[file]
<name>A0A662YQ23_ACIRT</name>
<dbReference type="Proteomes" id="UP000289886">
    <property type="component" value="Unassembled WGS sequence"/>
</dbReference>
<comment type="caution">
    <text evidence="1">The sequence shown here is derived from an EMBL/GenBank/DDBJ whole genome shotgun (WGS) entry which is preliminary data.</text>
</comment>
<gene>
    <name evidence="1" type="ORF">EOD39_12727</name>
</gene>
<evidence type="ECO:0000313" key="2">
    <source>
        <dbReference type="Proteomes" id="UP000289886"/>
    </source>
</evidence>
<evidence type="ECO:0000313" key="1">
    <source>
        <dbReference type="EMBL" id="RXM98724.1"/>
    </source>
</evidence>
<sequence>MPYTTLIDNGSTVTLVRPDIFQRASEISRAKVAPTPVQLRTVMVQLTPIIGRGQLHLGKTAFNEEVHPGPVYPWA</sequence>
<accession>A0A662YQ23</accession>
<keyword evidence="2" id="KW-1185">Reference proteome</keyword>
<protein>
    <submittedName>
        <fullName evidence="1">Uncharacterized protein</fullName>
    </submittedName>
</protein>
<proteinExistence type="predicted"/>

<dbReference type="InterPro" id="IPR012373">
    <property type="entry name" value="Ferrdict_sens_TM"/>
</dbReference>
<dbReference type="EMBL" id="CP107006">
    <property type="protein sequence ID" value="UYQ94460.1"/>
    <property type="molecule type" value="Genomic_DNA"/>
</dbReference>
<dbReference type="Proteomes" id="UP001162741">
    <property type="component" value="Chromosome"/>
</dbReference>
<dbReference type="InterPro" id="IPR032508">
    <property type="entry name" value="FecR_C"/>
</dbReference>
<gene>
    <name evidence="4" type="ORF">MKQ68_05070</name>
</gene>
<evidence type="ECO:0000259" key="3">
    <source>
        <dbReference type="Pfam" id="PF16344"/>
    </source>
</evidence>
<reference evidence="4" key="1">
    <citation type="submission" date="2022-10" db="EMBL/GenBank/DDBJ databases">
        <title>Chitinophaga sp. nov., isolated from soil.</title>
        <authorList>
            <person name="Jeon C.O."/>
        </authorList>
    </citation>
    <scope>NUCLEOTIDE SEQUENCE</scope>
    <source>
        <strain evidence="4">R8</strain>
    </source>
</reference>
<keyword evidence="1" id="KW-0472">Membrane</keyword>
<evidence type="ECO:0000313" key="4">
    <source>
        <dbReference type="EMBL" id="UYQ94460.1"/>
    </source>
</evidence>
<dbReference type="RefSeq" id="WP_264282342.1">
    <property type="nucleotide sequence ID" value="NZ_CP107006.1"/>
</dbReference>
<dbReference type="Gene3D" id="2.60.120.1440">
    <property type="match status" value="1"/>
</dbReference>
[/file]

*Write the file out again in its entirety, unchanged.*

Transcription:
<name>A0A662YQ23_ACIRT</name>
<dbReference type="Proteomes" id="UP000289886">
    <property type="component" value="Unassembled WGS sequence"/>
</dbReference>
<comment type="caution">
    <text evidence="1">The sequence shown here is derived from an EMBL/GenBank/DDBJ whole genome shotgun (WGS) entry which is preliminary data.</text>
</comment>
<gene>
    <name evidence="1" type="ORF">EOD39_12727</name>
</gene>
<evidence type="ECO:0000313" key="2">
    <source>
        <dbReference type="Proteomes" id="UP000289886"/>
    </source>
</evidence>
<evidence type="ECO:0000313" key="1">
    <source>
        <dbReference type="EMBL" id="RXM98724.1"/>
    </source>
</evidence>
<sequence>MPYTTLIDNGSTVTLVRPDIFQRASEISRAKVAPTPVQLRTVMVQLTPIIGRGQLHLGKTAFNEEVHPGPVYPWA</sequence>
<accession>A0A662YQ23</accession>
<keyword evidence="2" id="KW-1185">Reference proteome</keyword>
<protein>
    <submittedName>
        <fullName evidence="1">Uncharacterized protein</fullName>
    </submittedName>
</protein>
<proteinExistence type="predicted"/>

<dbReference type="InterPro" id="IPR012373">
    <property type="entry name" value="Ferrdict_sens_TM"/>
</dbReference>
<dbReference type="EMBL" id="CP107006">
    <property type="protein sequence ID" value="UYQ94460.1"/>
    <property type="molecule type" value="Genomic_DNA"/>
</dbReference>
<dbReference type="Proteomes" id="UP001162741">
    <property type="component" value="Chromosome"/>
</dbReference>
<dbReference type="InterPro" id="IPR032508">
    <property type="entry name" value="FecR_C"/>
</dbReference>
<gene>
    <name evidence="4" type="ORF">MKQ68_05070</name>
</gene>
<evidence type="ECO:0000259" key="3">
    <source>
        <dbReference type="Pfam" id="PF16344"/>
    </source>
</evidence>
<reference evidence="4" key="1">
    <citation type="submission" date="2022-10" db="EMBL/GenBank/DDBJ databases">
        <title>Chitinophaga sp. nov., isolated from soil.</title>
        <authorList>
            <person name="Jeon C.O."/>
        </authorList>
    </citation>
    <scope>NUCLEOTIDE SEQUENCE</scope>
    <source>
        <strain evidence="4">R8</strain>
    </source>
</reference>
<keyword evidence="1" id="KW-0472">Membrane</keyword>
<evidence type="ECO:0000313" key="4">
    <source>
        <dbReference type="EMBL" id="UYQ94460.1"/>
    </source>
</evidence>
<dbReference type="RefSeq" id="WP_264282342.1">
    <property type="nucleotide sequence ID" value="NZ_CP107006.1"/>
</dbReference>
<dbReference type="Gene3D" id="2.60.120.1440">
    <property type="match status" value="1"/>
</dbReference>